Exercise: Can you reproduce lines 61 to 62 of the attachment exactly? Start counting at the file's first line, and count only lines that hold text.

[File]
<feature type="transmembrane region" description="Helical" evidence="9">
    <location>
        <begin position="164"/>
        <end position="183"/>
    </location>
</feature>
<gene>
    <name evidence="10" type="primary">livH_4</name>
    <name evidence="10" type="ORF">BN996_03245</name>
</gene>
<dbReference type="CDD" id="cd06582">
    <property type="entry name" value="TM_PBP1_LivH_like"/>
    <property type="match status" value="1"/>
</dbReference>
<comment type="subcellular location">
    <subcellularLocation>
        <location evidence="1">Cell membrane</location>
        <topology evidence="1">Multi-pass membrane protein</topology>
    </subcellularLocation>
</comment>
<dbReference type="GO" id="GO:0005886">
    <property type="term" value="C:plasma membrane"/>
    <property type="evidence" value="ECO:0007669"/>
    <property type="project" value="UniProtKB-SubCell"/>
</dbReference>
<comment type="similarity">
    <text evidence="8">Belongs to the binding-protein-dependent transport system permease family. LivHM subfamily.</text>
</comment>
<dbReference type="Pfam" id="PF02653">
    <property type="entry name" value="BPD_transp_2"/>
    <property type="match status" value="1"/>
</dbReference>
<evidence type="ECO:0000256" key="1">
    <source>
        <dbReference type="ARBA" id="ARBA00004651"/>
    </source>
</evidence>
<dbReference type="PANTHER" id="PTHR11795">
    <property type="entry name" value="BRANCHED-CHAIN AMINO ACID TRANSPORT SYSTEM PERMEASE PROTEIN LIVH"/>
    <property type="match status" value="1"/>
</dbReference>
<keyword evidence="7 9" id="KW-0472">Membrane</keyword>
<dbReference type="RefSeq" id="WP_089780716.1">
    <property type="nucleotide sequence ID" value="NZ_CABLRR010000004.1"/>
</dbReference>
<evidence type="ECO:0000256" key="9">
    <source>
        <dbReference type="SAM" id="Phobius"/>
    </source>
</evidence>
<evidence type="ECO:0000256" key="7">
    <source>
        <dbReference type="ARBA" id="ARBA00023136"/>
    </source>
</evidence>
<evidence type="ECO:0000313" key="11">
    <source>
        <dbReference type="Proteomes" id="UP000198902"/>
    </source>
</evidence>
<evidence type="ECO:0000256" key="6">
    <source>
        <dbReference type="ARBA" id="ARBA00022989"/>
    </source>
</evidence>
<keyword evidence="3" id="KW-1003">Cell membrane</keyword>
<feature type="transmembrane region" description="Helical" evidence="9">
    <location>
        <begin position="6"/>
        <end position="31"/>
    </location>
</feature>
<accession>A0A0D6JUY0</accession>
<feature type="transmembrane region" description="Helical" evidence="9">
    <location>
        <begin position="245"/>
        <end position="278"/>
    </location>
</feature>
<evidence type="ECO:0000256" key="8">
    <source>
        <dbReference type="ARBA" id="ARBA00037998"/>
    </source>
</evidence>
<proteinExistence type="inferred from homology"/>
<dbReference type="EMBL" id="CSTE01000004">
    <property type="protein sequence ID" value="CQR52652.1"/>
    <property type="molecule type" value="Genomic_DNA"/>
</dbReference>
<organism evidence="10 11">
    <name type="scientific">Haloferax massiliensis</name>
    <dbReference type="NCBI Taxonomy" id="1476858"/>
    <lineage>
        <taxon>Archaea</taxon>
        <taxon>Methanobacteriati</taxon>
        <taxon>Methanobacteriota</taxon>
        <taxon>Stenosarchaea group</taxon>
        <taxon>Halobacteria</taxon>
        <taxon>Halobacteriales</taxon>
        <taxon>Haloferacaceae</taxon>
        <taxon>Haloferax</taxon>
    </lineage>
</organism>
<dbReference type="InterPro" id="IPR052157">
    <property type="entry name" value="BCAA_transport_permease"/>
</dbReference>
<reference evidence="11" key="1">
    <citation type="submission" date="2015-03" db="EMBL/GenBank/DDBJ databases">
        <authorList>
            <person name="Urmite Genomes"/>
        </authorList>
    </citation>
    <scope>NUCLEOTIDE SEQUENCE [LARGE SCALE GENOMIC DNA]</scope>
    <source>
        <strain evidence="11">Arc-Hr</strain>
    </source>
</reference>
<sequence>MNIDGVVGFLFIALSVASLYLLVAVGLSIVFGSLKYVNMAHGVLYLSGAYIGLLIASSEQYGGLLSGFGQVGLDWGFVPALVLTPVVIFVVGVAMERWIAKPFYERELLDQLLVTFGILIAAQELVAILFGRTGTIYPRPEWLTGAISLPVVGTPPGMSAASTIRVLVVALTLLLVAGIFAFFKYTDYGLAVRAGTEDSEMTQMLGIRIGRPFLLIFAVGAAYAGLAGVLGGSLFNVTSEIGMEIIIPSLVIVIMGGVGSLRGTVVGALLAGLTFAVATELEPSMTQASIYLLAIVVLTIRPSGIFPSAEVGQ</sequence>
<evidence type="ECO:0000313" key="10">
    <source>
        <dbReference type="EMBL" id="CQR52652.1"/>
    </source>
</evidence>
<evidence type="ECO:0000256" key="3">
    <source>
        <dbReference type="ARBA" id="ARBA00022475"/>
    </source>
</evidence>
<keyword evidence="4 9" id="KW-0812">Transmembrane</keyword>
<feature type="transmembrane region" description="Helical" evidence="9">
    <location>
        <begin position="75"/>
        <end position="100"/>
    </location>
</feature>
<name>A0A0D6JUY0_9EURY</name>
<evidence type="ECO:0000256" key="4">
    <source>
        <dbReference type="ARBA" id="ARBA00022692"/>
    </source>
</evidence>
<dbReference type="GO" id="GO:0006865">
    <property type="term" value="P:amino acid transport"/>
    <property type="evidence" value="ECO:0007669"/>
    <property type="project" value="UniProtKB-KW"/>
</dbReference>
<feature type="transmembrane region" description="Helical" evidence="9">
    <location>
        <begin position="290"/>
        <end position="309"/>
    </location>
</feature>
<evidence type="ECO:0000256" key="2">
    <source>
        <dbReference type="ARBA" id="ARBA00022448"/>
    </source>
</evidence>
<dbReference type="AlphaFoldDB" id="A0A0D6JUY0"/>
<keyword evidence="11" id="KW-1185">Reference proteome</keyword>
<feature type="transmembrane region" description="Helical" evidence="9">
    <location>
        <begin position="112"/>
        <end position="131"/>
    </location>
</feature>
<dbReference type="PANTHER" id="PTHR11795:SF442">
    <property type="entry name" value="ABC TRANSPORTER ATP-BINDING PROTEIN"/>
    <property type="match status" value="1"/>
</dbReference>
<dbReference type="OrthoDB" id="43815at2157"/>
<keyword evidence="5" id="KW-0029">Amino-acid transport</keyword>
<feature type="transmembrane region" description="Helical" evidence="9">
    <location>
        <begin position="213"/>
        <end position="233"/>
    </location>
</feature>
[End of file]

<evidence type="ECO:0000256" key="6">
    <source>